-dozen manatees featured in the park's 90,000 gallon Celebrity Pool, which has both above and
underwater viewing. Manatee education programs are presented at the pool three times daily. The Miami
Seaquarium is located at 4400 Rickenbacker Causeway, Virginia Key, in Miami; (305) 361-5705.
Sea World of Orlando
I've snorkeled with manatees for more than two decades while studying them for my book, "Manatees -
Our Vanishing Mermaids". I've learned that if I want to see a manatee up close, it's best to let the animal approach me, not for me to see how close I can get to
the animal. The key element to manatee watching is always let the animal make the first move.
Sea World launched its Manatee Rescue and Rehabilitation program in 1976. As one
of the state's three leading manatee rescue and rehab facility, it has many success stories. One is Violet, a featured member of the small herd of manatees at Sea World's
"Manatees: The Last Generation?"
Violet is one of several Sea World raised manatees displayed in the 300,000 gallon
habitat made to resemble a lush tropical lagoon. Visitors can observe manatees either from the surface or enjoy a spectacular diver's-eye view of the small manatee herd
through a 126-foot long acrylic panel that spans one side of the exhibit.
Living Seas, Epcot Center
United Technology's Living Seas at Epcot is home to a rare manatee family. The
mother is Lorelei, the first manatee conceived and born in captivity. Lorelei was born at
the Miami Seaquarium in 1975 and has demonstrated that life in captivity suits her well. She gave birth to her own calf in the Living Seas pavilion in 1991 on a September 13,
hardly an unlucky day at all.
The birth was an unusual opportunity that allowed scientists to observe the birthing
process almost moment by moment. Lorelei's water broke about 4:30 p.m., but the tail of her 71-pound calf
didn't appear until around 8 p.m. The birth wasn't officially completed until 10:18 p.m.
Lowry Park Zoo, Tampa
Located at 7530 North Boulevard, this small 24-acre zoo is ranked one of the top three for its size by the American Association of Zoological Parks and Aquariums. With 1,600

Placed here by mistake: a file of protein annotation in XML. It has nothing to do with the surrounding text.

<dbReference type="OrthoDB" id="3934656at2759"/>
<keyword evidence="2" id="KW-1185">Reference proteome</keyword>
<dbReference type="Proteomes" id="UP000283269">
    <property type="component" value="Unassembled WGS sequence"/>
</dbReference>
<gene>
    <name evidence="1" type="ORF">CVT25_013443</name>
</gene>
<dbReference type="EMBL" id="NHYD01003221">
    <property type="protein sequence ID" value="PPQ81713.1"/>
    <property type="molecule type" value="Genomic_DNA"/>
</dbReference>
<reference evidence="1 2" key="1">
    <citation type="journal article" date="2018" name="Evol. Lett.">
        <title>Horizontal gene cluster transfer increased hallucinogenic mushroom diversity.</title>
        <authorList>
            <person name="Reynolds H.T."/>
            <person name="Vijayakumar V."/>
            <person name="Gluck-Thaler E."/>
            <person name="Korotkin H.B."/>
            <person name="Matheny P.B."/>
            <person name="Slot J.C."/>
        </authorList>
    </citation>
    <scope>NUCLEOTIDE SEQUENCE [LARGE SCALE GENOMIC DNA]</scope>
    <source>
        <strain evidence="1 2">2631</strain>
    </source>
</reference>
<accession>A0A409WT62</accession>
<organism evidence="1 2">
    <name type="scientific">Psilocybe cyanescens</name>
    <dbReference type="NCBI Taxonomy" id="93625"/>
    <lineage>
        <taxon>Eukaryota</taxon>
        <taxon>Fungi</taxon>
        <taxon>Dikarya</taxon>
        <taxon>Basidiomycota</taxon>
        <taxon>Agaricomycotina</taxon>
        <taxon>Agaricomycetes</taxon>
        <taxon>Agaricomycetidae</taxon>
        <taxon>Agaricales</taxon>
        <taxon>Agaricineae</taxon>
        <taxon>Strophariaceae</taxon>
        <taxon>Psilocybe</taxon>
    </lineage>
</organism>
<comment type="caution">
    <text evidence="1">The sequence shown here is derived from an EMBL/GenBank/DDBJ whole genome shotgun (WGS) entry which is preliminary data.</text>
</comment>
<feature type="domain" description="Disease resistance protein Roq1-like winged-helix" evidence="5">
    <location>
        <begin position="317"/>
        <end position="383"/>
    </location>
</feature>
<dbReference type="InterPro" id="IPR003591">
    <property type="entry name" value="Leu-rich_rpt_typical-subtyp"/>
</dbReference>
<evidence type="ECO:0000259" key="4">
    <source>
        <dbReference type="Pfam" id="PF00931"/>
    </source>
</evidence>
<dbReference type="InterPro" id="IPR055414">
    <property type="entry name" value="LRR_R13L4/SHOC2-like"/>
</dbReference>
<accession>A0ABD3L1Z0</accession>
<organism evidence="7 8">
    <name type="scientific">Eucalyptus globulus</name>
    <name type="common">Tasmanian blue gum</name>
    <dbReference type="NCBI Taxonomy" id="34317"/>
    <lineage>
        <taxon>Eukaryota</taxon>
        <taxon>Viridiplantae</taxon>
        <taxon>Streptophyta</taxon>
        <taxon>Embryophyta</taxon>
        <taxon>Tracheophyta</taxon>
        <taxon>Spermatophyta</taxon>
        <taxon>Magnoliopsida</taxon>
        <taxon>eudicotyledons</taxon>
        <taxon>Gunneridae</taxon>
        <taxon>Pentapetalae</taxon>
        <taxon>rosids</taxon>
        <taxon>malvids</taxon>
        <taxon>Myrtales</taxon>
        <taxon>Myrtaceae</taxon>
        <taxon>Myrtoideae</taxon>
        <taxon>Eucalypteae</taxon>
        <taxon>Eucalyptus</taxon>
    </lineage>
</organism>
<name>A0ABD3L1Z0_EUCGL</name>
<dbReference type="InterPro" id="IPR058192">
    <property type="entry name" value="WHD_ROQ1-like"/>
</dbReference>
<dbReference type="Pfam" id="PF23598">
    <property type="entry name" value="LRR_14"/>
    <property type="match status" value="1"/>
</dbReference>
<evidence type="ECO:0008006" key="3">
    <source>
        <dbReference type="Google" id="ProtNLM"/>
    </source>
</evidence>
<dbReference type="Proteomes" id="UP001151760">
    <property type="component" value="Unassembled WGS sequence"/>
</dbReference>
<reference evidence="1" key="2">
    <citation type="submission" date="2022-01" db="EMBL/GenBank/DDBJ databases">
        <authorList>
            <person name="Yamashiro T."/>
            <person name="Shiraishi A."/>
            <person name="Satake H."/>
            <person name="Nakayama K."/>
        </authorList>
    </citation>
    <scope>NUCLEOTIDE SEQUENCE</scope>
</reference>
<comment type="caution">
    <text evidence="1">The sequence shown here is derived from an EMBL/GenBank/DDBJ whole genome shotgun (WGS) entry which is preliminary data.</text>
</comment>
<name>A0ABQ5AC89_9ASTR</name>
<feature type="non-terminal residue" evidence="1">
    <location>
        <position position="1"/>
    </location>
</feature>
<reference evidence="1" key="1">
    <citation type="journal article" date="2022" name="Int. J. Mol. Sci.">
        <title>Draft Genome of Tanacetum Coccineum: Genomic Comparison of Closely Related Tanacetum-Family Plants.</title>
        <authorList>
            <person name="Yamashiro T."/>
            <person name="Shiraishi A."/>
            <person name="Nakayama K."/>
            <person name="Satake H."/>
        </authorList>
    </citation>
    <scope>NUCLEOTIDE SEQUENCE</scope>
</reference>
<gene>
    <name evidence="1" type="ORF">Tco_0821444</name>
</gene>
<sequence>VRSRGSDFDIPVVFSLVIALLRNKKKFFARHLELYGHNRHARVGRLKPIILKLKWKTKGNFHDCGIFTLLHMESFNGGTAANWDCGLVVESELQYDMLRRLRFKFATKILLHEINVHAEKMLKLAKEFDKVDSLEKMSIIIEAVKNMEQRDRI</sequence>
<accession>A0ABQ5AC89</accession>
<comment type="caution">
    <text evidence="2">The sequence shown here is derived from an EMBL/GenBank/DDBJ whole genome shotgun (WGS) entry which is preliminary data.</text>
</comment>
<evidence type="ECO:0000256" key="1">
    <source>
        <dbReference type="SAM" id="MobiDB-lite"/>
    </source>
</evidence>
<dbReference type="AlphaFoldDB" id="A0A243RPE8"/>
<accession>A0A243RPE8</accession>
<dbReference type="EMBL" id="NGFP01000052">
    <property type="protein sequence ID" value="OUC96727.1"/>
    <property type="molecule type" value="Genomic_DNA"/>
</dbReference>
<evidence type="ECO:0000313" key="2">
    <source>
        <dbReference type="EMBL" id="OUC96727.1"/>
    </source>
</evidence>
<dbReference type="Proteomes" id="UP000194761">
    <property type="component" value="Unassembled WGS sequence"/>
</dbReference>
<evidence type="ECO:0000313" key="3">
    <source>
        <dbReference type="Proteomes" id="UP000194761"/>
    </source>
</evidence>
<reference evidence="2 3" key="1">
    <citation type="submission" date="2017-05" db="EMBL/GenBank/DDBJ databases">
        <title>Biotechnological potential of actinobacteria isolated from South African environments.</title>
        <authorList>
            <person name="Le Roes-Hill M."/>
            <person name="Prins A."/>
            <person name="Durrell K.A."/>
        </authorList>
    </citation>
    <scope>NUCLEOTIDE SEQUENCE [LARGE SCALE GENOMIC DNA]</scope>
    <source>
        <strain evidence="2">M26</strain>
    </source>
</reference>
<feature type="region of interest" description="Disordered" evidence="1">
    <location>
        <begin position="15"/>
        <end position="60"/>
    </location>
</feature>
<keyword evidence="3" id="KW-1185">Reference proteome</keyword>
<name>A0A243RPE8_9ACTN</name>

animals representing 272 species (including 31 threatened or endangered),), manatees are a main attraction. Lowry Park's Florida
Manatee Hospital and Aquatic Center is a special rescue, care and recovery facility. Animals that regain their full health are released back into the wild.
South Florida Museum and Bishop Planetarium
Located in Bradenton just north of Sarasota, the South Florida Museum is home to Snooty, the internationally-famous manatee raised
in captivity longer than any other manatee in the world.
Homosassa Springs State Wildlife Park
The most northerly of all the manatee viewing areas, this 150-acre park is at the headwaters of the
crystal clear Homosassa River. It is located 75 miles north of Tampa and 90 miles northwest of Orlando
near the Gulf of Mexico and the town of Homosassa. The park has long been known for its 45-foot deep
natural spring which pumps millions of gallons of water per hour. The spring is the headwaters of the Homosassa River which meanders for nine miles to enter the Gulf of Mexico.
Besides being home to as many as 34 different species offish, the park has become an important refuge
for manatees born in captivity. It also serves as a halfway house for injured manatees who can be
released back into the wild. Homosassa wildlife park is the only place manatees can be seen in a natural environment year-round.
Editor's Note: This article is an excerpt from the book "Manatees - Our Vanishing Mermaids". For more
information on the best spots for sighting around the world, check out the full text. For flights and lodging, click here.